Posted by The Editorial Desk / Thursday, April 9th, 2009
If you’ve driven on Route 7 toward Falls Church City in the past few weeks, you’ve probably seen a fresh new sign up for Open Kitchen, an innovative community kitchen, which will open this summer in the newly-renovated West Metro Plaza.
Roughly 150 community kitchens exist in the U.S. today, but Open Kitchen will be the first facility in the D.C. Metro area, offering commercially-licensed and equipped kitchens that entrepreneurs can rent for their food businesses.
We contacted Open Kitchen Owner Hue-Chan Karels and asked her how she came up with the concept for Open Kitchen and her advice for hosting a successful Iron Chef competition.
NORTHERN VIRGINIA MAGAZINE: How did you get started in this business?
HUE-CHAN KARELS: It all started with cookies! Back in 2007, I had the inspiration to make a lifestyle change and depart from my FDA regulatory and compliance consulting practice to start an artisan cookie business.
However, to my amazement I soon discovered that renting a commercially licensed kitchen to launch my business was next to impossible in the Washington DC Metro Area. All in all, it was a very frustrating and demoralizing experience.
As I did more research and talked to people currently in or wanting to get into the food business, I learned that I was not alone in my search for affordable and flexible commercially licensed kitchen space for rent. This process gave birth to the core concept behind “Open Kitchen” which is to provide licensed kitchen facilities for rent on a cost-effective and flexible basis.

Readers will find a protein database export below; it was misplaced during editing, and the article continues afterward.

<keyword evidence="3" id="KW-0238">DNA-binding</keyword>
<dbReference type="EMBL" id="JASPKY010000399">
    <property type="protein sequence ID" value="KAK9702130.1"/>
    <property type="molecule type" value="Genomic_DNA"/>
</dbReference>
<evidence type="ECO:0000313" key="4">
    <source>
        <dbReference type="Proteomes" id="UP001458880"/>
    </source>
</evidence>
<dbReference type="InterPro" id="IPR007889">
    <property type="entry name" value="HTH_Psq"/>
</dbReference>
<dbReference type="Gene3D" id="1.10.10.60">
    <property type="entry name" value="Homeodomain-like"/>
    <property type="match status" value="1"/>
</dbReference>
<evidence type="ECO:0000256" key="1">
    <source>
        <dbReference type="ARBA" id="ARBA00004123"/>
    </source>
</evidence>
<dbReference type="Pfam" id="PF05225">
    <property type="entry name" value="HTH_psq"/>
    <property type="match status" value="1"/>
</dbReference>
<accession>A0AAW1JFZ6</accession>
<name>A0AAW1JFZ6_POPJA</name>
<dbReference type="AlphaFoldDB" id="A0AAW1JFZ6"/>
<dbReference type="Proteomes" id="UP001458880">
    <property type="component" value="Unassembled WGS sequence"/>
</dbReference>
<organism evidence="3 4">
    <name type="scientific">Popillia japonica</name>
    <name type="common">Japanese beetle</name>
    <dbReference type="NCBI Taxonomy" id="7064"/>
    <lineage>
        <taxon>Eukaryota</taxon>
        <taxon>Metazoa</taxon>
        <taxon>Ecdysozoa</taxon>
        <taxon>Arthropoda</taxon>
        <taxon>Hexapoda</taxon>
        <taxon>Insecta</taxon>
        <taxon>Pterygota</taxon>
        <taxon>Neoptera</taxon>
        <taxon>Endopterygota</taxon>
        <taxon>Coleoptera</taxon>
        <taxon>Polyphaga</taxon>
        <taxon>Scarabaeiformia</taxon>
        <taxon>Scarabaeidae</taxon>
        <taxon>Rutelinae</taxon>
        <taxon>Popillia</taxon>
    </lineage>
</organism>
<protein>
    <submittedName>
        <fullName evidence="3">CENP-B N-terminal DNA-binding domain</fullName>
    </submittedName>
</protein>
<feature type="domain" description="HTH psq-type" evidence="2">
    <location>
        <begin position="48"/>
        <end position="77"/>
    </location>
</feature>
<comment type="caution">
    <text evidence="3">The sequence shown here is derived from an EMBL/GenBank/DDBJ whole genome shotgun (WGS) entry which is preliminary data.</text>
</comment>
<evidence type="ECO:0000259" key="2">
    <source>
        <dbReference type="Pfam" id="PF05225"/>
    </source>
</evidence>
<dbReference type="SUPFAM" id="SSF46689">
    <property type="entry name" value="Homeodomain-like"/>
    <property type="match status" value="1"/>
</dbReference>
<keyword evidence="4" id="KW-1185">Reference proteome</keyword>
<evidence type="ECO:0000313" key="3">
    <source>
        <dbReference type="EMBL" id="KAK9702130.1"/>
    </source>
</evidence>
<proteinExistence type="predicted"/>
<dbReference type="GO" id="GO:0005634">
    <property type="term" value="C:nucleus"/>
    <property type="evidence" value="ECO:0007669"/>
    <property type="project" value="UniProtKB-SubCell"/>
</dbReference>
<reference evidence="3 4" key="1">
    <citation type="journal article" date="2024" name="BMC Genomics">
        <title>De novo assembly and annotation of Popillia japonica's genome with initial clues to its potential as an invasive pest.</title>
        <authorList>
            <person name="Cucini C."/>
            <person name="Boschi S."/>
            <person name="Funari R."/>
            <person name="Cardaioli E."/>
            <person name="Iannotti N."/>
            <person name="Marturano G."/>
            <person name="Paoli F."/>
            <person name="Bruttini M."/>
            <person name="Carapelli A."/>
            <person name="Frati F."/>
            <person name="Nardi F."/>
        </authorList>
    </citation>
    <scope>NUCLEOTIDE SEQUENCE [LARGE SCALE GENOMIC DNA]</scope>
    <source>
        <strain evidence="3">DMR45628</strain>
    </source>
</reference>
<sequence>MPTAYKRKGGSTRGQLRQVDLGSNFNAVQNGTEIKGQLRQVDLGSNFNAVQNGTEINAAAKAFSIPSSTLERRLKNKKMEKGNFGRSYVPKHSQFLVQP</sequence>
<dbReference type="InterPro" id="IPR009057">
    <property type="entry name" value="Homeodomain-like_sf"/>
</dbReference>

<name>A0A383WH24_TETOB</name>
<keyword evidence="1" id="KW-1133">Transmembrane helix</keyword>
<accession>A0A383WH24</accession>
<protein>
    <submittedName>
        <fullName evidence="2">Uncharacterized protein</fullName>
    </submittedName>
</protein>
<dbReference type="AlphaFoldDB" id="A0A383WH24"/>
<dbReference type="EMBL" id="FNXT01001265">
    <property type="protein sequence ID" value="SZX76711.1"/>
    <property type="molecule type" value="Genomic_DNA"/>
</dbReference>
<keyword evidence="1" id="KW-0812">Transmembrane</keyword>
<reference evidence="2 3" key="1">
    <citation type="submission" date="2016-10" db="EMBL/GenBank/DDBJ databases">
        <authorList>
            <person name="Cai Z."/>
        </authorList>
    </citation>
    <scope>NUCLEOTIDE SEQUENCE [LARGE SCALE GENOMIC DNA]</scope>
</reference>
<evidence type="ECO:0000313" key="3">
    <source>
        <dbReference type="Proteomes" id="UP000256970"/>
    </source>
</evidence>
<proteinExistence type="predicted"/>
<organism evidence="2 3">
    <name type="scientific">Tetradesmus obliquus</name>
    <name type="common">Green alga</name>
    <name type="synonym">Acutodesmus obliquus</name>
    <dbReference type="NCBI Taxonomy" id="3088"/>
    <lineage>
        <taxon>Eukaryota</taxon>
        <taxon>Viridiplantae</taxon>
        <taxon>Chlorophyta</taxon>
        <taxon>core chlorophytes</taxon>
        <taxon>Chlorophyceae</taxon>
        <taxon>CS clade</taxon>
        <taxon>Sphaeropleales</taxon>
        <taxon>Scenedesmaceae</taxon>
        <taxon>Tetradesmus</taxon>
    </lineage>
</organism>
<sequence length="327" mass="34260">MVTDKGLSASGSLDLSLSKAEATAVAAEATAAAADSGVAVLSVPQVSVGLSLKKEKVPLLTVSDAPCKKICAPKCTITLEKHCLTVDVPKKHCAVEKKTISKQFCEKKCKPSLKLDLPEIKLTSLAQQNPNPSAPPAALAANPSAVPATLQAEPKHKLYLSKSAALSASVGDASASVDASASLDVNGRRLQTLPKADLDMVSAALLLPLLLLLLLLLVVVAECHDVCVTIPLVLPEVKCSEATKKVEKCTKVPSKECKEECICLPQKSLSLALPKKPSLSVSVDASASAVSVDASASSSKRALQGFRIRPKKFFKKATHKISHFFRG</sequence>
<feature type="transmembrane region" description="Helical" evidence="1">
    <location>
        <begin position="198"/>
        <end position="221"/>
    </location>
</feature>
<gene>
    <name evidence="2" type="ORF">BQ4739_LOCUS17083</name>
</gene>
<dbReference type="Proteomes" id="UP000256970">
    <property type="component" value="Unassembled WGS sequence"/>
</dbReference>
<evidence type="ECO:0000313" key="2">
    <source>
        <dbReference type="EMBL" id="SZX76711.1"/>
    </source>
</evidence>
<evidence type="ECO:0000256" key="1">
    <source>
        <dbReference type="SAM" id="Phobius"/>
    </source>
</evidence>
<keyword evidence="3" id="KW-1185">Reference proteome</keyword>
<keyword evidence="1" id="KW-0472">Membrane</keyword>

NVM: Do you have clients currently lined up to use your services? Are they mostly Northern Virginians or do you have folks willing to commute from the District as well?
HCK: I’m happy to say that we have received multiple follow-up emails from many of those who have inquired about our kitchen rental facilities. Regarding the locations of our anticipated kitchen rental clients, the majority of the caterers, food producers, personal chefs and cooking instructors that have inquired about our services are in located in Northern Virginia (37%), followed by Washington DC (29%) and Montgomery County (25%).
Also, we already have several private events planned for activities that bring people together in the kitchen such as cooking parties and corporate team-building events. Regarding our targeted clients for cooking classes, many of those who have attended our past events are from the DC/Northern Virginia area, although we had several participants who came from as far as Annapolis and Frederick, MD.
NVM: I saw that your website mentioned the potential for families or groups of friends to host “Iron Chef” competitions in your rental kitchens. Has anyone contacted you to express interest in holding such competitions?
HCK: Yes, we have had many inquiries for “Iron Chef” competitions from people planning family reunions, birthday parties, or simply a fun and out of the ordinary get-together with friends.
NVM: What advice would you give to groups interested in hosting an Iron Chef contest at Open Kitchen?